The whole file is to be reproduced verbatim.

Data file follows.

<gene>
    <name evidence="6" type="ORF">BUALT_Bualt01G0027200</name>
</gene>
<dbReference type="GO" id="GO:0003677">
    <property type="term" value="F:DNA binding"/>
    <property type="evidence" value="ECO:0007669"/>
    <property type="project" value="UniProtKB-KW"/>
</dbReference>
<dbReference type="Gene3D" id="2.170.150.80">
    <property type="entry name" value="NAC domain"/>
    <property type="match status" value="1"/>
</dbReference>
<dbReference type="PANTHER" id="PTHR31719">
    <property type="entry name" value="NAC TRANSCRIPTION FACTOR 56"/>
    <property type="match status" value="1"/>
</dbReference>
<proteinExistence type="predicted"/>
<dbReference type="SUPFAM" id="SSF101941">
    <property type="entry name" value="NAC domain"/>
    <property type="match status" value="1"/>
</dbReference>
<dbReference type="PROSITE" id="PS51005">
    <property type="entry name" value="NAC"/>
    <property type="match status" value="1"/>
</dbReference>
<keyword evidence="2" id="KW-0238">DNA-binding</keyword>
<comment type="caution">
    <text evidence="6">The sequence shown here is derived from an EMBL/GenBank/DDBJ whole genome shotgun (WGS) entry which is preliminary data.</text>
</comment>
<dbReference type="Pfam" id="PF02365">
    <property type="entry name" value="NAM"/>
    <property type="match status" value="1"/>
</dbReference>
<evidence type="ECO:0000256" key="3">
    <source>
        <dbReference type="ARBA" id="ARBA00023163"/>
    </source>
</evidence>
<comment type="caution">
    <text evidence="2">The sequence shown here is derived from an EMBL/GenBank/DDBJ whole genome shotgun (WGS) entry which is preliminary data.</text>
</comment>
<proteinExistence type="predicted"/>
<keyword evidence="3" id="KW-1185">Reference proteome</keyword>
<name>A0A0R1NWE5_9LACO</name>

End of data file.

<gene>
    <name evidence="6" type="ORF">BUALT_Bualt01G0027200</name>
</gene>
<dbReference type="GO" id="GO:0003677">
    <property type="term" value="F:DNA binding"/>
    <property type="evidence" value="ECO:0007669"/>
    <property type="project" value="UniProtKB-KW"/>
</dbReference>
<dbReference type="Gene3D" id="2.170.150.80">
    <property type="entry name" value="NAC domain"/>
    <property type="match status" value="1"/>
</dbReference>
<dbReference type="PANTHER" id="PTHR31719">
    <property type="entry name" value="NAC TRANSCRIPTION FACTOR 56"/>
    <property type="match status" value="1"/>
</dbReference>
<proteinExistence type="predicted"/>
<dbReference type="SUPFAM" id="SSF101941">
    <property type="entry name" value="NAC domain"/>
    <property type="match status" value="1"/>
</dbReference>
<dbReference type="PROSITE" id="PS51005">
    <property type="entry name" value="NAC"/>
    <property type="match status" value="1"/>
</dbReference>
<keyword evidence="2" id="KW-0238">DNA-binding</keyword>
<comment type="caution">
    <text evidence="6">The sequence shown here is derived from an EMBL/GenBank/DDBJ whole genome shotgun (WGS) entry which is preliminary data.</text>
</comment>
<dbReference type="Pfam" id="PF02365">
    <property type="entry name" value="NAM"/>
    <property type="match status" value="1"/>
</dbReference>
<evidence type="ECO:0000256" key="3">
    <source>
        <dbReference type="ARBA" id="ARBA00023163"/>
    </source>
</evidence>
<comment type="caution">
    <text evidence="2">The sequence shown here is derived from an EMBL/GenBank/DDBJ whole genome shotgun (WGS) entry which is preliminary data.</text>
</comment>
<proteinExistence type="predicted"/>
<keyword evidence="3" id="KW-1185">Reference proteome</keyword>
<name>A0A0R1NWE5_9LACO</name>